In a poll compiled by Hotels.com, London taxis were considered the best (and most expensive) in the world- for the fifth year running. New York and Parisian taxi drivers were considered the rudest (surprise)
The survey was conducted with 1600 travellers from 28 countries.
The best taxis I have encountered are in Singapore. Sparkling clean and staffed by friendly drivers, I have never ever had a hassle with them. When you ring for a taxi, they give you the taxi registration number so you know immediately that you have the right cab. They also have a Common Taxi Number (6-DIAL-CAB): “One ring to call them all” which will link you to the first company with empty cabs! You can even book a Singapore taxi by SMS!! The taxis have clever lighted signs on top of them that clearly say they are “occupied” or “free“. Unlike many countries which have lights on top of the taxi. In some cities a lit up sign means the cab is free. In others it means it is occupied!
One very late night, I landed in Manchester, New Hampshire, USA, to find no cabs at the taxi rank. To get one, you had to go to a mysterious little room in the middle of the airport and ask them to call a taxi. I did this and went out and waited. Oh joy, a taxi glided into the airport to drop a passenger off. I approached the taxi. The driver looked at me and drove off. I went back to the mysterious little room to complain and was told that only one taxi company is allowed to pick up at Manchester airport! No other taxi company is allowed to pick passengers up -they can only drop them off. I hate these exclusive agreements which seem uncompetitive to me but in this case it was ridiculous. For when my taxi finally arrived after a 1 hour 49 minute wait in the cold, I found out the company only had one taxi on duty that night. How is this customer friendly?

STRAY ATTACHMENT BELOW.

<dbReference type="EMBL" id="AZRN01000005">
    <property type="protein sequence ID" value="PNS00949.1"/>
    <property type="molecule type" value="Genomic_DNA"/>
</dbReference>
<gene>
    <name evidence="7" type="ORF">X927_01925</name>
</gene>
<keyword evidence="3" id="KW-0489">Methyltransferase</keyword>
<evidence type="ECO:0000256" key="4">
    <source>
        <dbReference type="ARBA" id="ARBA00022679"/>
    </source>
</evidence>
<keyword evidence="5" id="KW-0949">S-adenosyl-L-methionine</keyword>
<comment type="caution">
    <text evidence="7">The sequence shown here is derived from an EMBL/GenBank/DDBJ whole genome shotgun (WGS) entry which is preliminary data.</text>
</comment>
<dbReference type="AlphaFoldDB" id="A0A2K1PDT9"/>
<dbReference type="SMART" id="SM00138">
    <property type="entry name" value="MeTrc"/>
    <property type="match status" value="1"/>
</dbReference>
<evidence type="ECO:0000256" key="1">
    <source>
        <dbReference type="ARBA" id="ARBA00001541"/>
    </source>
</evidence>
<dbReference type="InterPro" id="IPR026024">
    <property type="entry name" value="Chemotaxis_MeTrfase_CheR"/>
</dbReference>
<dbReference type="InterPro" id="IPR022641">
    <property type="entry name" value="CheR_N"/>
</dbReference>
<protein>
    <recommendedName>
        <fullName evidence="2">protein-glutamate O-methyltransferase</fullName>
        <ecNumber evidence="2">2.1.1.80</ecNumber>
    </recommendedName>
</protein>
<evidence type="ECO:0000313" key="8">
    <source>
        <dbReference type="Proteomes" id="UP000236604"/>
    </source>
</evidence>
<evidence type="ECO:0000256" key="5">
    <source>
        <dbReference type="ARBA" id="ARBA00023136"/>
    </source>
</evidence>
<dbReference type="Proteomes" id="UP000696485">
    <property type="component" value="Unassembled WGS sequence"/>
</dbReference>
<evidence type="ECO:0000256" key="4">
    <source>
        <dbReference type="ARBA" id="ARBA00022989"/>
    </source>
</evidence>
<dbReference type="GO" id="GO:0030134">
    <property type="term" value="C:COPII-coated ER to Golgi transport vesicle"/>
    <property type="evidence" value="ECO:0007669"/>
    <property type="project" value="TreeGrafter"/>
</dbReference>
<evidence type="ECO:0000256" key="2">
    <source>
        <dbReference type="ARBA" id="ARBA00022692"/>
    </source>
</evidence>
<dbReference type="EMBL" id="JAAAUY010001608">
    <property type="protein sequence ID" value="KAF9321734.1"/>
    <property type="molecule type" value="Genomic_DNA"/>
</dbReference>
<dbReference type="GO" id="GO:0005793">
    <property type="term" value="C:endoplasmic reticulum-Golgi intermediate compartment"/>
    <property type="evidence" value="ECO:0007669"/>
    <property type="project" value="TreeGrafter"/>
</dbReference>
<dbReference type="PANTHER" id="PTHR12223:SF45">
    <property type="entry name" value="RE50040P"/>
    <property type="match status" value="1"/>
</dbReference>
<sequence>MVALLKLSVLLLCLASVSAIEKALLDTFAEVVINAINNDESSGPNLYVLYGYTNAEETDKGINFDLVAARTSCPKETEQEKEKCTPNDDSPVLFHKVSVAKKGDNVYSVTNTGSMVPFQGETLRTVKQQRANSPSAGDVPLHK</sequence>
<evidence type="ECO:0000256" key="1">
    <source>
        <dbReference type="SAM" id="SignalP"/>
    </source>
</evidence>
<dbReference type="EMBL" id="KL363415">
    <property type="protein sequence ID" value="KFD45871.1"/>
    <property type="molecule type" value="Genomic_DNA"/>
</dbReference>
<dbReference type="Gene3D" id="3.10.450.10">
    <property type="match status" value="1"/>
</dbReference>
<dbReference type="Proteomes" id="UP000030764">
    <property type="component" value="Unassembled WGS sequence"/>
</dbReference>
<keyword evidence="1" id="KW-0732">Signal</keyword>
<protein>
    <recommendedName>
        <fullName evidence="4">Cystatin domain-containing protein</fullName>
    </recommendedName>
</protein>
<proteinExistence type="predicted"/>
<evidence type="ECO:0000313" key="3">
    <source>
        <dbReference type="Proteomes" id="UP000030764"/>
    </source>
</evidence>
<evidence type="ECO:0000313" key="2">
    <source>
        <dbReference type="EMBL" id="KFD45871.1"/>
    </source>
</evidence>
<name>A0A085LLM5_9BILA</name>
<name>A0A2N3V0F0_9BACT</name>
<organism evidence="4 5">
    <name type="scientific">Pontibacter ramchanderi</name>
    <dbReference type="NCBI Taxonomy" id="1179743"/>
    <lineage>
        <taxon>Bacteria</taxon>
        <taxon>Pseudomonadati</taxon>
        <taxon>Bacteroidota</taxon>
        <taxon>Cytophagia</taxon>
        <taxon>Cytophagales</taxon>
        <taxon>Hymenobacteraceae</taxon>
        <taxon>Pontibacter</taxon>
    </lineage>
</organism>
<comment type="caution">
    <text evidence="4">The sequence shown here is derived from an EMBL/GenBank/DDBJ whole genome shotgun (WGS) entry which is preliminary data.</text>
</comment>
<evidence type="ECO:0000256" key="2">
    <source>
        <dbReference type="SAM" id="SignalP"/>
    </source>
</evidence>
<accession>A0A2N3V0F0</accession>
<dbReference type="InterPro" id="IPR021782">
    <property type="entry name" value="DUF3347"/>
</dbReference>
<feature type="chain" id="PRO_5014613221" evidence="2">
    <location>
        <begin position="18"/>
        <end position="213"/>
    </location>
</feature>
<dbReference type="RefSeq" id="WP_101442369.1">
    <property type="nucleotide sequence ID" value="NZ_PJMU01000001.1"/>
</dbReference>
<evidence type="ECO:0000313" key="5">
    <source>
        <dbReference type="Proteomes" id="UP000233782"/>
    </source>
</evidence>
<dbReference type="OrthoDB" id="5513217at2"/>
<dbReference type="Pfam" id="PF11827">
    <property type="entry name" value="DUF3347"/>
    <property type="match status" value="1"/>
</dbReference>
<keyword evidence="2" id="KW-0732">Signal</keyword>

The passengers in the Hotels.com survey sought seven qualities for their taxi rides:
- Safety (London cabs, German, French and Swiss cabs reassure me)
- Ensure drivers know where they are going (London, England does this)
- Ensure cabs are good value (NYC)
- Focus on good quality driving (Singapore)
- Ensure there is good availability (New York City)
- Ensure clean cars (Singapore and Switzerland)
- Expect drivers to be friendly (Singapore, Brisbane, Hobart and Perth, Australia, this is always the case)
To these seven I would add:
- Keep the customer informed (eg If the taxi is delayed or how long the wait will be)
- Ensure taxi drivers are paid adequately (cut taxes for taxis?!)
- Allow quick, easy payment by Cash and Credit Card with no outrageous fees (New York City)
Any transport regulator that can achieve this, gets my vote.